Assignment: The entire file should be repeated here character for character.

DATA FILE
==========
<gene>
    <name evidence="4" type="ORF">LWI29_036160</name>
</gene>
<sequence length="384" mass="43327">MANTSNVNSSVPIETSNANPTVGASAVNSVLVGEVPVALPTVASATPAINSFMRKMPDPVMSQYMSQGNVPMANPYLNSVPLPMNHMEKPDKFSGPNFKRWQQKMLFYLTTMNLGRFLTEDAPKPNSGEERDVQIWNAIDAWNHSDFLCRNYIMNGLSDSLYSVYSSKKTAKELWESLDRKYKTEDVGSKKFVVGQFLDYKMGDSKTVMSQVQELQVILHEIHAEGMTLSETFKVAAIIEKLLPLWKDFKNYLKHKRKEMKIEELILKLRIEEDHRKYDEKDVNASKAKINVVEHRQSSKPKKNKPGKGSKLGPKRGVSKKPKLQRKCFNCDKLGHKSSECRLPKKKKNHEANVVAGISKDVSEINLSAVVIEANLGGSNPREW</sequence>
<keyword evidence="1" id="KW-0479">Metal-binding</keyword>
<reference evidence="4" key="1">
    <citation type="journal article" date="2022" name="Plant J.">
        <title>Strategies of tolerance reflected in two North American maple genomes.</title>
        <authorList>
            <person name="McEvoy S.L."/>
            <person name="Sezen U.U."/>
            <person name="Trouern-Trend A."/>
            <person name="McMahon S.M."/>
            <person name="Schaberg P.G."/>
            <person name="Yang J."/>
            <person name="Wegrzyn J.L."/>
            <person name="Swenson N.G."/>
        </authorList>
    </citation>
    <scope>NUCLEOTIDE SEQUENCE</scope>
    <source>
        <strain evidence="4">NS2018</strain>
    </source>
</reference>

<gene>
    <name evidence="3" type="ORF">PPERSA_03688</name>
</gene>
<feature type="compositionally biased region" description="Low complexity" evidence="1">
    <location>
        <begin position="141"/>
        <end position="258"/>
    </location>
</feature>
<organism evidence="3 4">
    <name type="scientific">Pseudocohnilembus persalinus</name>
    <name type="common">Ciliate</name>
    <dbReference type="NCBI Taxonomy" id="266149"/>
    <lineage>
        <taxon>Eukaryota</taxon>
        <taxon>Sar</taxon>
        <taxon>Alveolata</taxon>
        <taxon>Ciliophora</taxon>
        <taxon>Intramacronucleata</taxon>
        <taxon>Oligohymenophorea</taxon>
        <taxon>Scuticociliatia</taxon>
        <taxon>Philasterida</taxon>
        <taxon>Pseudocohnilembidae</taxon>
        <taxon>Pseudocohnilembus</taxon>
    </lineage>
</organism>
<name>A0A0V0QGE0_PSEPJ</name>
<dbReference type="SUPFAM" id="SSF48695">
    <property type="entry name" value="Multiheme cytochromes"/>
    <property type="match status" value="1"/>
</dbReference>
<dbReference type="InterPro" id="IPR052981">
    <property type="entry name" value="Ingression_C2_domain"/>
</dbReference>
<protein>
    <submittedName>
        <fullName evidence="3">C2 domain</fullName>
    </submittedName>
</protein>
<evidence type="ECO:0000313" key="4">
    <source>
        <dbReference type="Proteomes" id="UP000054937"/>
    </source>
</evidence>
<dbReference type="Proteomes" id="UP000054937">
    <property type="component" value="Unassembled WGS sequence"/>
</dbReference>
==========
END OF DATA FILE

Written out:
<gene>
    <name evidence="4" type="ORF">LWI29_036160</name>
</gene>
<sequence length="384" mass="43327">MANTSNVNSSVPIETSNANPTVGASAVNSVLVGEVPVALPTVASATPAINSFMRKMPDPVMSQYMSQGNVPMANPYLNSVPLPMNHMEKPDKFSGPNFKRWQQKMLFYLTTMNLGRFLTEDAPKPNSGEERDVQIWNAIDAWNHSDFLCRNYIMNGLSDSLYSVYSSKKTAKELWESLDRKYKTEDVGSKKFVVGQFLDYKMGDSKTVMSQVQELQVILHEIHAEGMTLSETFKVAAIIEKLLPLWKDFKNYLKHKRKEMKIEELILKLRIEEDHRKYDEKDVNASKAKINVVEHRQSSKPKKNKPGKGSKLGPKRGVSKKPKLQRKCFNCDKLGHKSSECRLPKKKKNHEANVVAGISKDVSEINLSAVVIEANLGGSNPREW</sequence>
<keyword evidence="1" id="KW-0479">Metal-binding</keyword>
<reference evidence="4" key="1">
    <citation type="journal article" date="2022" name="Plant J.">
        <title>Strategies of tolerance reflected in two North American maple genomes.</title>
        <authorList>
            <person name="McEvoy S.L."/>
            <person name="Sezen U.U."/>
            <person name="Trouern-Trend A."/>
            <person name="McMahon S.M."/>
            <person name="Schaberg P.G."/>
            <person name="Yang J."/>
            <person name="Wegrzyn J.L."/>
            <person name="Swenson N.G."/>
        </authorList>
    </citation>
    <scope>NUCLEOTIDE SEQUENCE</scope>
    <source>
        <strain evidence="4">NS2018</strain>
    </source>
</reference>

<gene>
    <name evidence="3" type="ORF">PPERSA_03688</name>
</gene>
<feature type="compositionally biased region" description="Low complexity" evidence="1">
    <location>
        <begin position="141"/>
        <end position="258"/>
    </location>
</feature>
<organism evidence="3 4">
    <name type="scientific">Pseudocohnilembus persalinus</name>
    <name type="common">Ciliate</name>
    <dbReference type="NCBI Taxonomy" id="266149"/>
    <lineage>
        <taxon>Eukaryota</taxon>
        <taxon>Sar</taxon>
        <taxon>Alveolata</taxon>
        <taxon>Ciliophora</taxon>
        <taxon>Intramacronucleata</taxon>
        <taxon>Oligohymenophorea</taxon>
        <taxon>Scuticociliatia</taxon>
        <taxon>Philasterida</taxon>
        <taxon>Pseudocohnilembidae</taxon>
        <taxon>Pseudocohnilembus</taxon>
    </lineage>
</organism>
<name>A0A0V0QGE0_PSEPJ</name>
<dbReference type="SUPFAM" id="SSF48695">
    <property type="entry name" value="Multiheme cytochromes"/>
    <property type="match status" value="1"/>
</dbReference>
<dbReference type="InterPro" id="IPR052981">
    <property type="entry name" value="Ingression_C2_domain"/>
</dbReference>
<protein>
    <submittedName>
        <fullName evidence="3">C2 domain</fullName>
    </submittedName>
</protein>
<evidence type="ECO:0000313" key="4">
    <source>
        <dbReference type="Proteomes" id="UP000054937"/>
    </source>
</evidence>
<dbReference type="Proteomes" id="UP000054937">
    <property type="component" value="Unassembled WGS sequence"/>
</dbReference>